A neuromusculoskeletal medicine doctor can treat a full spectrum of diseases and medical conditions including:
Mental, emotional and behavioral conditions and disorders including depression, social anxiety, substance abuse, and addiction
A neuromusculoskeletal medicine doctor can order or perform a wide variety of diagnostic and screening tests including:
General health tests including complete blood count (CBC), urinalysis, blood glucose (sugar) test, electrolyte tests, liver and kidney function tests, cholesterol panel, thyroid hormone tests, EKG, blood oxygen level (pulse oximetry), and blood pressure screening
Physical exam including a manual, hands-on analysis of your posture, spine and balance
A neuromusculoskeletal medicine (NMM) doctor specializes in using osteopathic manipulative treatment (OMT) to treat illness and disease. The premise of OMT is that the body’s structure is intimately connected to how well it functions. NMM doctors use their hands to manipulate soft tissue as well as the deep muscles, underlying fascia, ligaments, and bones with the intention of restoring normal function throughout the body. OMT promotes healing by balancing the circulatory, immune and lymphatic systems with the neuromuscular and skeletal systems.
An NMM doctor uses OMT to:
Restore motion and flexibility
Promote healing from within the body
OMT includes the following techniques:
Myofascial release: massage to release tightness in the fascia, which is the connective tissue surrounding your internal body structures (muscles, organs, joints)
Soft tissue massage: therapeutic massage to release muscle tension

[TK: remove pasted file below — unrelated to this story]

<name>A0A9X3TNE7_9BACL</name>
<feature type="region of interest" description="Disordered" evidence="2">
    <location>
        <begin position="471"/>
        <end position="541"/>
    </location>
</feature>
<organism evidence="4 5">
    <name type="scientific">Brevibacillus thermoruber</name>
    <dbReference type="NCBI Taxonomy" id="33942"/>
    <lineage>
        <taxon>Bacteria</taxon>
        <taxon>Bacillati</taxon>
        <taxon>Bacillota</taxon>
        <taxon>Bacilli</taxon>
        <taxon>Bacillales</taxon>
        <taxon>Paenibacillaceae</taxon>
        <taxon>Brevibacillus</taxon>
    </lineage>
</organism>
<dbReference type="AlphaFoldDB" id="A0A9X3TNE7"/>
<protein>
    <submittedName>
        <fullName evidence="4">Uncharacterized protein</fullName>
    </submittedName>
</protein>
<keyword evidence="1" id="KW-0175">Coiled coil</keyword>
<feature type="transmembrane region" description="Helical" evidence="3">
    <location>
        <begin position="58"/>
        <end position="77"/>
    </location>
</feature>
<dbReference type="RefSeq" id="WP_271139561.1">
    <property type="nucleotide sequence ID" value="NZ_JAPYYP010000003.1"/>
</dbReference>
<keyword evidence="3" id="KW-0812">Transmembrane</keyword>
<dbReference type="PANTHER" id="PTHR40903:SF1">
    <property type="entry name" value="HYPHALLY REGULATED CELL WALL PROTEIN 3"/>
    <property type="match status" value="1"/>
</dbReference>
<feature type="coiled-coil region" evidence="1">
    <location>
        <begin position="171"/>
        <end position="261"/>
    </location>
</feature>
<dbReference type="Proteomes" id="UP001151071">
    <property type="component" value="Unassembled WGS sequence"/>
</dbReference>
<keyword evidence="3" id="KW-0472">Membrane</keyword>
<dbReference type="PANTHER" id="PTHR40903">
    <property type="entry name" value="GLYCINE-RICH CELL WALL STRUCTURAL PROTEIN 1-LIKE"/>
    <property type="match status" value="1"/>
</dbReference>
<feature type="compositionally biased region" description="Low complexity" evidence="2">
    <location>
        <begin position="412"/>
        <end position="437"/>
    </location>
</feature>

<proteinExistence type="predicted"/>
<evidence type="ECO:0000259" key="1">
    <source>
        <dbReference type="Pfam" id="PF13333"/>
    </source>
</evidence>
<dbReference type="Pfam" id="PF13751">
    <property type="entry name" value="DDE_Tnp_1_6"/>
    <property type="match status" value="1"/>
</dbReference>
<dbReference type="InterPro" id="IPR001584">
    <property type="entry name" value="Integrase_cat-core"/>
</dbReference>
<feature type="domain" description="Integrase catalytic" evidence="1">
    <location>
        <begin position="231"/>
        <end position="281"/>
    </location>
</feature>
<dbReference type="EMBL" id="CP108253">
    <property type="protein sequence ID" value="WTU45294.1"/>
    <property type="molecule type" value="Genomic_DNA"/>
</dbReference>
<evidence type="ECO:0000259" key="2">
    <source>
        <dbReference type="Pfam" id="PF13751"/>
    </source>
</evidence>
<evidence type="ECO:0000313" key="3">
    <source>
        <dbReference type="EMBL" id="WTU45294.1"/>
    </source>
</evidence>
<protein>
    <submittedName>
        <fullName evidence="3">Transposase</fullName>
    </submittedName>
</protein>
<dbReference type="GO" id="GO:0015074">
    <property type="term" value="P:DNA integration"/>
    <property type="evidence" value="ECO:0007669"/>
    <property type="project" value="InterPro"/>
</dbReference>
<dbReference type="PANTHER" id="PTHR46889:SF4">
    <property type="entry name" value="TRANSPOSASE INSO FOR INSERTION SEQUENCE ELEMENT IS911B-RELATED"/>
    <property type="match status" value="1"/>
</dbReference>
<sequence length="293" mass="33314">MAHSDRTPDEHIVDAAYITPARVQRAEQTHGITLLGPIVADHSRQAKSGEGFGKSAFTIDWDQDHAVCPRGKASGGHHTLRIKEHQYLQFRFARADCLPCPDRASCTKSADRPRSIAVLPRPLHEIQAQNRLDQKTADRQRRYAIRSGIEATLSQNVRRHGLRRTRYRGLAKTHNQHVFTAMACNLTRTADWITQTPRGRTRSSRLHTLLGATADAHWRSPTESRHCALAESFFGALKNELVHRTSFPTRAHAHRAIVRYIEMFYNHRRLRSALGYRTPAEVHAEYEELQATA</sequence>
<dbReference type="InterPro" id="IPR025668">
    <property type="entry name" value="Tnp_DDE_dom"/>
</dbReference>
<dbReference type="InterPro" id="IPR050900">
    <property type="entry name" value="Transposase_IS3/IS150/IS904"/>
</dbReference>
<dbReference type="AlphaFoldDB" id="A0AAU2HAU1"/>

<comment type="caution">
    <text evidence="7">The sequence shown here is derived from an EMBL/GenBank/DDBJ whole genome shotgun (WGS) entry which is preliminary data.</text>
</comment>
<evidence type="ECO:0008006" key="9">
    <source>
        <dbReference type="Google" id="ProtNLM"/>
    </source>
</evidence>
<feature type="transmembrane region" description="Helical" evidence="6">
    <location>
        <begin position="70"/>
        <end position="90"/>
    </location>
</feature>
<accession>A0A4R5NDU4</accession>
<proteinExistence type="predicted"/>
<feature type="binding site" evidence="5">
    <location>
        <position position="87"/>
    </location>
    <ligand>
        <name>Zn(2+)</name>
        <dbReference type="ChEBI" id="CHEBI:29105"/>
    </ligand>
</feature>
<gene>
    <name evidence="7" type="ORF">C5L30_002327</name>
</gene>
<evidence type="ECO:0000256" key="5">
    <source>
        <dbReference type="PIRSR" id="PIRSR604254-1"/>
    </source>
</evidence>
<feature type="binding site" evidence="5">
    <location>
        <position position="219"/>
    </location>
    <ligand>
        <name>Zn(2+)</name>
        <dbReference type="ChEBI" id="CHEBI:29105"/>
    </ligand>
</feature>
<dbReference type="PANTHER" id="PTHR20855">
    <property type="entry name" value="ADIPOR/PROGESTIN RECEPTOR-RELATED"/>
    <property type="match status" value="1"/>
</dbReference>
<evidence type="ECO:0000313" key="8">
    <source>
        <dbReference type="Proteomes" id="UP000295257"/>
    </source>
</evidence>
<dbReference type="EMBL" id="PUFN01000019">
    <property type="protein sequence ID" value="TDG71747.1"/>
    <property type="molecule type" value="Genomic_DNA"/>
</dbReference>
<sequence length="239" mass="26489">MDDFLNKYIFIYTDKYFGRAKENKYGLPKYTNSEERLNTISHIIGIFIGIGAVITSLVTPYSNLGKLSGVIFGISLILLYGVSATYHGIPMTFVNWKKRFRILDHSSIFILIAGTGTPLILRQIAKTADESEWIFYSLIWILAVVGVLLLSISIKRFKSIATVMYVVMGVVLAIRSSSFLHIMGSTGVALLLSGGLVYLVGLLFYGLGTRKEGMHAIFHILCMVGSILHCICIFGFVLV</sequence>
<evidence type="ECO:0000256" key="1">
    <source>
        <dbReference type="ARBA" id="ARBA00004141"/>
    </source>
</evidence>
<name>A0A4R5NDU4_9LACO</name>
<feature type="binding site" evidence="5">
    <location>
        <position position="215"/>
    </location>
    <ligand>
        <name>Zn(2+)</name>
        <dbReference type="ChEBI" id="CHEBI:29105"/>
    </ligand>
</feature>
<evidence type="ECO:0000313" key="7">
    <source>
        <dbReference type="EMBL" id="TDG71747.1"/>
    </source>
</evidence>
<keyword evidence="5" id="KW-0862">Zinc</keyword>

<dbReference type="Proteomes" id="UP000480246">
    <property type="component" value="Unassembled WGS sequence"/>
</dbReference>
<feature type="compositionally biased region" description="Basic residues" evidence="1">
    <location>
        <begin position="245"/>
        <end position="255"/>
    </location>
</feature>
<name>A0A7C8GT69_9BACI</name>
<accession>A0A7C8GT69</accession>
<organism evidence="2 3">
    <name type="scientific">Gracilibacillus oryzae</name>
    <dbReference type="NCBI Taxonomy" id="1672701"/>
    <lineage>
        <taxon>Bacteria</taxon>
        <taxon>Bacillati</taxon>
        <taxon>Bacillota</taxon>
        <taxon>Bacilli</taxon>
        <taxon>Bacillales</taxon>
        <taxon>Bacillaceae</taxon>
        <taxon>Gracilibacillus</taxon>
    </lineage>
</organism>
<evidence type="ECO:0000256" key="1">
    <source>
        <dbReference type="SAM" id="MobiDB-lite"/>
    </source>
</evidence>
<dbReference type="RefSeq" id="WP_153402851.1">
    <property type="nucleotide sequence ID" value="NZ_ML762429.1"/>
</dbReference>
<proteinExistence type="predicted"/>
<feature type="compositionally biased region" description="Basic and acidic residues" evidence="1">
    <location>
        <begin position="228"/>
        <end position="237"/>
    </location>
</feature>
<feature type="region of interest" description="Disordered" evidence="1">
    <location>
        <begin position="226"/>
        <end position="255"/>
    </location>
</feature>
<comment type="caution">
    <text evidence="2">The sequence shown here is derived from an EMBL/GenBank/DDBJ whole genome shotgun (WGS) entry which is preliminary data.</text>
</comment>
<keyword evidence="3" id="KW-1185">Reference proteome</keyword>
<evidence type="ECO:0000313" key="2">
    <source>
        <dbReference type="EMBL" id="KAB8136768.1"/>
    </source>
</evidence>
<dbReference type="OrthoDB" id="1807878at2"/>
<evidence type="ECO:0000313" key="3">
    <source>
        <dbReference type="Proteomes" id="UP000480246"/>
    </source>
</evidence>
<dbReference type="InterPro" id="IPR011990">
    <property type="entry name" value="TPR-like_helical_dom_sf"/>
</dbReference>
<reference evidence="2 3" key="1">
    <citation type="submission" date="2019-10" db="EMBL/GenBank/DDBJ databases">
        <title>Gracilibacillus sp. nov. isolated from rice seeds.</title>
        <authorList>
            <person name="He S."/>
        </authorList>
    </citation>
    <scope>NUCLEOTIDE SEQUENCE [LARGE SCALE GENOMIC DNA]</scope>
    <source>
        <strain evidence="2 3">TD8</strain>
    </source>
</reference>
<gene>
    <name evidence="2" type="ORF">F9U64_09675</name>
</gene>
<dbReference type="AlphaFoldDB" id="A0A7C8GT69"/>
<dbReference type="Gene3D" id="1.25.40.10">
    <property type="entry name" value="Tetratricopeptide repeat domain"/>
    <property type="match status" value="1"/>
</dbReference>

Strain and counterstrain therapy: a gentle, positional technique that uses patient involvement to correct neuromuscular problems such as a muscle spasm
Craniosacral therapy: light touches to the skull and facial bones, spine, and pelvis to improve the flow of cerebrospinal fluid and release tension
NMM doctors also use other types of treatment, including medication, when OMT is not enough. NMM doctors refer patients to other specialists as needed, such as an orthopedic surgeon for treatment of severe arthritis that has destroyed joint function and movement.
A doctor may practice neuromusculoskeletal medicine (NMM) without becoming board certified in the specialty. However, education, training, experience and certification are key elements in establishing a doctor’s level of competence. Board certification by the American Osteopathic Board of Neuromusculoskeletal Medicine verifies that an NMM doctor has completed specialized training and has passed competency examinations.
NMM is one of many different specialties offered by the American Osteopathic Association (AOA). A board-certified NMM doctor has:
Completed four years of education at a U.S. osteopathic medical college
Completed a two-year residency in NMM and osteopathic manipulative medicine, also called NMM/OMM
Passed a state licensing exam that validates the doctor’s knowledge and skills
An osteopathic medical school graduate can also combine his or her NMM/OMM training with other AOA-approved specialties, such as obstetrics and gynecology, surgery, dermatology, and emergency medicine, to name a few.